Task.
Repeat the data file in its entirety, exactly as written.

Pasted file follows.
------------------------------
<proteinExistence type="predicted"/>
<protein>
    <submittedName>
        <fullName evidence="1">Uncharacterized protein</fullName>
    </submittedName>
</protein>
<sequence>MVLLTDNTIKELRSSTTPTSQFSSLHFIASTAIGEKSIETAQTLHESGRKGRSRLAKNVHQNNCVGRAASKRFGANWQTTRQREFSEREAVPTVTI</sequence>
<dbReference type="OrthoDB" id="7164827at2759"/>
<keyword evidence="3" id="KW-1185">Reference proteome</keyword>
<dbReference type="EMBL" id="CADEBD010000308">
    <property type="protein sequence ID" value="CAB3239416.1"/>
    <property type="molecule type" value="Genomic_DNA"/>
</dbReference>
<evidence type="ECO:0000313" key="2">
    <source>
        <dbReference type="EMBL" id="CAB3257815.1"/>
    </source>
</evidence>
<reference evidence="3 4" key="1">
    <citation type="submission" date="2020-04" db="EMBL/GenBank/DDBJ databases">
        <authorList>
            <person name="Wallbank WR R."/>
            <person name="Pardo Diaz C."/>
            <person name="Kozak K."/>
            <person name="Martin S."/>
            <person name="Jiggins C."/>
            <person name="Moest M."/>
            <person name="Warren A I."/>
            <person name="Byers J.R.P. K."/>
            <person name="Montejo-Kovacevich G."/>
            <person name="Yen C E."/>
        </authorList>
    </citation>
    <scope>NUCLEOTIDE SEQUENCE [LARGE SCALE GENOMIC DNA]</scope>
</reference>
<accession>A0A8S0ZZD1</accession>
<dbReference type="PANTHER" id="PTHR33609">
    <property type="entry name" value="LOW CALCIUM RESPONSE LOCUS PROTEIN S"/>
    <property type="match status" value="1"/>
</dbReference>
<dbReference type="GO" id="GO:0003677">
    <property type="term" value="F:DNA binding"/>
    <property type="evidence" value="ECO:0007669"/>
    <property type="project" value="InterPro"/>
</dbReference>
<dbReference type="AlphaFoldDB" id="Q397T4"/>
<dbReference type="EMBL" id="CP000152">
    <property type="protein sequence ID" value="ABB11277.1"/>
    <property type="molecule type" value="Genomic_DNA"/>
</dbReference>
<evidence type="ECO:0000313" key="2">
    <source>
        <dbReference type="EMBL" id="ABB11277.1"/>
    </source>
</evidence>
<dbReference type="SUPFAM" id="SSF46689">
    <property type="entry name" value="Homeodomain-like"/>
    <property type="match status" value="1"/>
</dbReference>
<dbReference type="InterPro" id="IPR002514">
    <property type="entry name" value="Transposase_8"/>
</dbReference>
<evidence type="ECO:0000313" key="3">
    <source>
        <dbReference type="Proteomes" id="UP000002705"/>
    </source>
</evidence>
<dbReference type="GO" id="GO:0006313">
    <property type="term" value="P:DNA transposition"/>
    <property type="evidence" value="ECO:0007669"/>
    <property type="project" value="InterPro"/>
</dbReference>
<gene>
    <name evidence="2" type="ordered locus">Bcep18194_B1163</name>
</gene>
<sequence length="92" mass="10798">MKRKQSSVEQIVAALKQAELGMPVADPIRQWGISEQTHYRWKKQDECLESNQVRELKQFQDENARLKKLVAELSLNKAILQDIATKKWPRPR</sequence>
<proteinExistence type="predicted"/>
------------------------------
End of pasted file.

<proteinExistence type="predicted"/>
<protein>
    <submittedName>
        <fullName evidence="1">Uncharacterized protein</fullName>
    </submittedName>
</protein>
<sequence>MVLLTDNTIKELRSSTTPTSQFSSLHFIASTAIGEKSIETAQTLHESGRKGRSRLAKNVHQNNCVGRAASKRFGANWQTTRQREFSEREAVPTVTI</sequence>
<dbReference type="OrthoDB" id="7164827at2759"/>
<keyword evidence="3" id="KW-1185">Reference proteome</keyword>
<dbReference type="EMBL" id="CADEBD010000308">
    <property type="protein sequence ID" value="CAB3239416.1"/>
    <property type="molecule type" value="Genomic_DNA"/>
</dbReference>
<evidence type="ECO:0000313" key="2">
    <source>
        <dbReference type="EMBL" id="CAB3257815.1"/>
    </source>
</evidence>
<reference evidence="3 4" key="1">
    <citation type="submission" date="2020-04" db="EMBL/GenBank/DDBJ databases">
        <authorList>
            <person name="Wallbank WR R."/>
            <person name="Pardo Diaz C."/>
            <person name="Kozak K."/>
            <person name="Martin S."/>
            <person name="Jiggins C."/>
            <person name="Moest M."/>
            <person name="Warren A I."/>
            <person name="Byers J.R.P. K."/>
            <person name="Montejo-Kovacevich G."/>
            <person name="Yen C E."/>
        </authorList>
    </citation>
    <scope>NUCLEOTIDE SEQUENCE [LARGE SCALE GENOMIC DNA]</scope>
</reference>
<accession>A0A8S0ZZD1</accession>
<dbReference type="PANTHER" id="PTHR33609">
    <property type="entry name" value="LOW CALCIUM RESPONSE LOCUS PROTEIN S"/>
    <property type="match status" value="1"/>
</dbReference>
<dbReference type="GO" id="GO:0003677">
    <property type="term" value="F:DNA binding"/>
    <property type="evidence" value="ECO:0007669"/>
    <property type="project" value="InterPro"/>
</dbReference>
<dbReference type="AlphaFoldDB" id="Q397T4"/>
<dbReference type="EMBL" id="CP000152">
    <property type="protein sequence ID" value="ABB11277.1"/>
    <property type="molecule type" value="Genomic_DNA"/>
</dbReference>
<evidence type="ECO:0000313" key="2">
    <source>
        <dbReference type="EMBL" id="ABB11277.1"/>
    </source>
</evidence>
<dbReference type="SUPFAM" id="SSF46689">
    <property type="entry name" value="Homeodomain-like"/>
    <property type="match status" value="1"/>
</dbReference>
<dbReference type="InterPro" id="IPR002514">
    <property type="entry name" value="Transposase_8"/>
</dbReference>
<evidence type="ECO:0000313" key="3">
    <source>
        <dbReference type="Proteomes" id="UP000002705"/>
    </source>
</evidence>
<dbReference type="GO" id="GO:0006313">
    <property type="term" value="P:DNA transposition"/>
    <property type="evidence" value="ECO:0007669"/>
    <property type="project" value="InterPro"/>
</dbReference>
<gene>
    <name evidence="2" type="ordered locus">Bcep18194_B1163</name>
</gene>
<sequence length="92" mass="10798">MKRKQSSVEQIVAALKQAELGMPVADPIRQWGISEQTHYRWKKQDECLESNQVRELKQFQDENARLKKLVAELSLNKAILQDIATKKWPRPR</sequence>
<proteinExistence type="predicted"/>